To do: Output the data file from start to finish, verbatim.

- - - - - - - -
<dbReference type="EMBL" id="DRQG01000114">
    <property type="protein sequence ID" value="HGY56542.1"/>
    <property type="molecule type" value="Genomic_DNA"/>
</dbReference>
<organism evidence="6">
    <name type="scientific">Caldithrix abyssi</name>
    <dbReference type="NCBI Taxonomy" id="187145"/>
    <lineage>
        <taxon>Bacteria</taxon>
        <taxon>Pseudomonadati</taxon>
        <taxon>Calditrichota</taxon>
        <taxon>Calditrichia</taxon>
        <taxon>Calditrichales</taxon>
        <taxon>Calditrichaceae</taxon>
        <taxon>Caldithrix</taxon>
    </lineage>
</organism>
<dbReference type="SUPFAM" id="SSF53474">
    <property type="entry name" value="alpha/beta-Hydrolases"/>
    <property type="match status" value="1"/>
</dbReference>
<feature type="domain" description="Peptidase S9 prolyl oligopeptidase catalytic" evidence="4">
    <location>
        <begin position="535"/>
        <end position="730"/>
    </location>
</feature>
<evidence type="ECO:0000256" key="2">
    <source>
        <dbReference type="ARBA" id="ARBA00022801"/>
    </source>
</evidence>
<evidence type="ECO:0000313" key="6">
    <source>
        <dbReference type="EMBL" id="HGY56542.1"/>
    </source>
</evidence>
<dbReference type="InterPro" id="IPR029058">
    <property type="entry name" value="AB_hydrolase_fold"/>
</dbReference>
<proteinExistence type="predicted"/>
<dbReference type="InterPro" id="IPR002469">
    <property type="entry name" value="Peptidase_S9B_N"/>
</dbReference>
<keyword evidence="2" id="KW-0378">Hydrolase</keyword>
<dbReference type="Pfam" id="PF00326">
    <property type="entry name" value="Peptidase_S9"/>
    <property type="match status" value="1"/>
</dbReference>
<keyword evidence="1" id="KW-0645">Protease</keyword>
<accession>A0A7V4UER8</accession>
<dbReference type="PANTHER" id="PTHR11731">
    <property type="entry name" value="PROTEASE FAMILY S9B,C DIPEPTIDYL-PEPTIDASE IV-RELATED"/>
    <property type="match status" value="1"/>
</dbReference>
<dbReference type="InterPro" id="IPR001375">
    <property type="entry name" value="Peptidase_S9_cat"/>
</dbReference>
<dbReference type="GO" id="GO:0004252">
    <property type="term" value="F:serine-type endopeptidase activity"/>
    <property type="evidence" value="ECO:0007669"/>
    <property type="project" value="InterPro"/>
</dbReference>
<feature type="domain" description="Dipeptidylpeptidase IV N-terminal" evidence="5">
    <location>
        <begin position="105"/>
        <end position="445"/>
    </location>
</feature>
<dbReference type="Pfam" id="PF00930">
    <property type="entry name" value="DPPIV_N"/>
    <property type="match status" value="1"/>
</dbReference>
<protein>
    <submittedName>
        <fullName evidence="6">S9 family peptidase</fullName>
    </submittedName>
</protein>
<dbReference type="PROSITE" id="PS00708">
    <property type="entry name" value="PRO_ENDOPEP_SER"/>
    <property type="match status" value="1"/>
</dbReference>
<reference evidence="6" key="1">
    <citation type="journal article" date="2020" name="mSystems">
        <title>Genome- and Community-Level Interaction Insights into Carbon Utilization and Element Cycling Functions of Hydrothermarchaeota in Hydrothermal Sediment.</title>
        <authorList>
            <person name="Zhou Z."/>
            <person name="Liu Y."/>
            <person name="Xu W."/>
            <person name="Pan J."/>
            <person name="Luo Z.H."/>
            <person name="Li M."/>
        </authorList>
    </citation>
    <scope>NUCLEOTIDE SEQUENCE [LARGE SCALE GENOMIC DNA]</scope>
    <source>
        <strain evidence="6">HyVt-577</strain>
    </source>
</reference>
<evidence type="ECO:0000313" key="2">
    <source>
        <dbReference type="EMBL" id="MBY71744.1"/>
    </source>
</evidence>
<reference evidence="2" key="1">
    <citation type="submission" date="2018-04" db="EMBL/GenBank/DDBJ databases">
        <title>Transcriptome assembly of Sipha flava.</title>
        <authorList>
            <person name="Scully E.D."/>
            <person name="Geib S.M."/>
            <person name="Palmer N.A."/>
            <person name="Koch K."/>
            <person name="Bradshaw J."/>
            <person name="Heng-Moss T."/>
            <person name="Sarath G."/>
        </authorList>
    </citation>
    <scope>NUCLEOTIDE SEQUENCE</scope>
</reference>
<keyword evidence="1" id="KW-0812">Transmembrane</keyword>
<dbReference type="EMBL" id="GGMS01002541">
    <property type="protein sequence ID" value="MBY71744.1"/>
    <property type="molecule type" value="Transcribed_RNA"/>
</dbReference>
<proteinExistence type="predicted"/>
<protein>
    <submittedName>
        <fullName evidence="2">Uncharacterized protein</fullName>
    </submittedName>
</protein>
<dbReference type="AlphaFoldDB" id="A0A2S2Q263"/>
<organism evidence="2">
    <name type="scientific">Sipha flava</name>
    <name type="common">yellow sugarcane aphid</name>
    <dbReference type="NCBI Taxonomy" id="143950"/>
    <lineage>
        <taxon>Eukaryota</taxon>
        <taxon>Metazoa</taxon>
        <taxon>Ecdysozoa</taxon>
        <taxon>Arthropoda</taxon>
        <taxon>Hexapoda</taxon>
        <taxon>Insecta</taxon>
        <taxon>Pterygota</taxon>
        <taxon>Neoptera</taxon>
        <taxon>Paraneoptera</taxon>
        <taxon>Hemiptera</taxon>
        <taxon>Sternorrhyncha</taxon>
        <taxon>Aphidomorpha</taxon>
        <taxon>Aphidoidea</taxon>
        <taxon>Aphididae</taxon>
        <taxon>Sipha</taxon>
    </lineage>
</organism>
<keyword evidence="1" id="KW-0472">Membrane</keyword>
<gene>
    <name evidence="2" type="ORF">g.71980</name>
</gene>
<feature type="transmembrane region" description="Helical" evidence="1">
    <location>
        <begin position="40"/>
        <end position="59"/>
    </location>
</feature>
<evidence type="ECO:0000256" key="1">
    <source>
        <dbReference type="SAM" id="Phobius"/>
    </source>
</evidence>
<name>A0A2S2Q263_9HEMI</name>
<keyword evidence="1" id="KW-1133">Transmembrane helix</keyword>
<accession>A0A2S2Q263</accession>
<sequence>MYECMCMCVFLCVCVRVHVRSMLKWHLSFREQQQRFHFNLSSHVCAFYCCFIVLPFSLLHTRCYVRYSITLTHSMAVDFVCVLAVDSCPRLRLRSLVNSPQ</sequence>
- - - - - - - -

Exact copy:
<dbReference type="EMBL" id="DRQG01000114">
    <property type="protein sequence ID" value="HGY56542.1"/>
    <property type="molecule type" value="Genomic_DNA"/>
</dbReference>
<organism evidence="6">
    <name type="scientific">Caldithrix abyssi</name>
    <dbReference type="NCBI Taxonomy" id="187145"/>
    <lineage>
        <taxon>Bacteria</taxon>
        <taxon>Pseudomonadati</taxon>
        <taxon>Calditrichota</taxon>
        <taxon>Calditrichia</taxon>
        <taxon>Calditrichales</taxon>
        <taxon>Calditrichaceae</taxon>
        <taxon>Caldithrix</taxon>
    </lineage>
</organism>
<dbReference type="SUPFAM" id="SSF53474">
    <property type="entry name" value="alpha/beta-Hydrolases"/>
    <property type="match status" value="1"/>
</dbReference>
<feature type="domain" description="Peptidase S9 prolyl oligopeptidase catalytic" evidence="4">
    <location>
        <begin position="535"/>
        <end position="730"/>
    </location>
</feature>
<evidence type="ECO:0000256" key="2">
    <source>
        <dbReference type="ARBA" id="ARBA00022801"/>
    </source>
</evidence>
<evidence type="ECO:0000313" key="6">
    <source>
        <dbReference type="EMBL" id="HGY56542.1"/>
    </source>
</evidence>
<dbReference type="InterPro" id="IPR029058">
    <property type="entry name" value="AB_hydrolase_fold"/>
</dbReference>
<proteinExistence type="predicted"/>
<dbReference type="InterPro" id="IPR002469">
    <property type="entry name" value="Peptidase_S9B_N"/>
</dbReference>
<keyword evidence="2" id="KW-0378">Hydrolase</keyword>
<dbReference type="Pfam" id="PF00326">
    <property type="entry name" value="Peptidase_S9"/>
    <property type="match status" value="1"/>
</dbReference>
<keyword evidence="1" id="KW-0645">Protease</keyword>
<accession>A0A7V4UER8</accession>
<dbReference type="PANTHER" id="PTHR11731">
    <property type="entry name" value="PROTEASE FAMILY S9B,C DIPEPTIDYL-PEPTIDASE IV-RELATED"/>
    <property type="match status" value="1"/>
</dbReference>
<dbReference type="InterPro" id="IPR001375">
    <property type="entry name" value="Peptidase_S9_cat"/>
</dbReference>
<dbReference type="GO" id="GO:0004252">
    <property type="term" value="F:serine-type endopeptidase activity"/>
    <property type="evidence" value="ECO:0007669"/>
    <property type="project" value="InterPro"/>
</dbReference>
<feature type="domain" description="Dipeptidylpeptidase IV N-terminal" evidence="5">
    <location>
        <begin position="105"/>
        <end position="445"/>
    </location>
</feature>
<dbReference type="Pfam" id="PF00930">
    <property type="entry name" value="DPPIV_N"/>
    <property type="match status" value="1"/>
</dbReference>
<protein>
    <submittedName>
        <fullName evidence="6">S9 family peptidase</fullName>
    </submittedName>
</protein>
<dbReference type="PROSITE" id="PS00708">
    <property type="entry name" value="PRO_ENDOPEP_SER"/>
    <property type="match status" value="1"/>
</dbReference>
<reference evidence="6" key="1">
    <citation type="journal article" date="2020" name="mSystems">
        <title>Genome- and Community-Level Interaction Insights into Carbon Utilization and Element Cycling Functions of Hydrothermarchaeota in Hydrothermal Sediment.</title>
        <authorList>
            <person name="Zhou Z."/>
            <person name="Liu Y."/>
            <person name="Xu W."/>
            <person name="Pan J."/>
            <person name="Luo Z.H."/>
            <person name="Li M."/>
        </authorList>
    </citation>
    <scope>NUCLEOTIDE SEQUENCE [LARGE SCALE GENOMIC DNA]</scope>
    <source>
        <strain evidence="6">HyVt-577</strain>
    </source>
</reference>
<evidence type="ECO:0000313" key="2">
    <source>
        <dbReference type="EMBL" id="MBY71744.1"/>
    </source>
</evidence>
<reference evidence="2" key="1">
    <citation type="submission" date="2018-04" db="EMBL/GenBank/DDBJ databases">
        <title>Transcriptome assembly of Sipha flava.</title>
        <authorList>
            <person name="Scully E.D."/>
            <person name="Geib S.M."/>
            <person name="Palmer N.A."/>
            <person name="Koch K."/>
            <person name="Bradshaw J."/>
            <person name="Heng-Moss T."/>
            <person name="Sarath G."/>
        </authorList>
    </citation>
    <scope>NUCLEOTIDE SEQUENCE</scope>
</reference>
<keyword evidence="1" id="KW-0812">Transmembrane</keyword>
<dbReference type="EMBL" id="GGMS01002541">
    <property type="protein sequence ID" value="MBY71744.1"/>
    <property type="molecule type" value="Transcribed_RNA"/>
</dbReference>
<proteinExistence type="predicted"/>
<protein>
    <submittedName>
        <fullName evidence="2">Uncharacterized protein</fullName>
    </submittedName>
</protein>
<dbReference type="AlphaFoldDB" id="A0A2S2Q263"/>
<organism evidence="2">
    <name type="scientific">Sipha flava</name>
    <name type="common">yellow sugarcane aphid</name>
    <dbReference type="NCBI Taxonomy" id="143950"/>
    <lineage>
        <taxon>Eukaryota</taxon>
        <taxon>Metazoa</taxon>
        <taxon>Ecdysozoa</taxon>
        <taxon>Arthropoda</taxon>
        <taxon>Hexapoda</taxon>
        <taxon>Insecta</taxon>
        <taxon>Pterygota</taxon>
        <taxon>Neoptera</taxon>
        <taxon>Paraneoptera</taxon>
        <taxon>Hemiptera</taxon>
        <taxon>Sternorrhyncha</taxon>
        <taxon>Aphidomorpha</taxon>
        <taxon>Aphidoidea</taxon>
        <taxon>Aphididae</taxon>
        <taxon>Sipha</taxon>
    </lineage>
</organism>
<keyword evidence="1" id="KW-0472">Membrane</keyword>
<gene>
    <name evidence="2" type="ORF">g.71980</name>
</gene>
<feature type="transmembrane region" description="Helical" evidence="1">
    <location>
        <begin position="40"/>
        <end position="59"/>
    </location>
</feature>
<evidence type="ECO:0000256" key="1">
    <source>
        <dbReference type="SAM" id="Phobius"/>
    </source>
</evidence>
<name>A0A2S2Q263_9HEMI</name>
<keyword evidence="1" id="KW-1133">Transmembrane helix</keyword>
<accession>A0A2S2Q263</accession>
<sequence>MYECMCMCVFLCVCVRVHVRSMLKWHLSFREQQQRFHFNLSSHVCAFYCCFIVLPFSLLHTRCYVRYSITLTHSMAVDFVCVLAVDSCPRLRLRSLVNSPQ</sequence>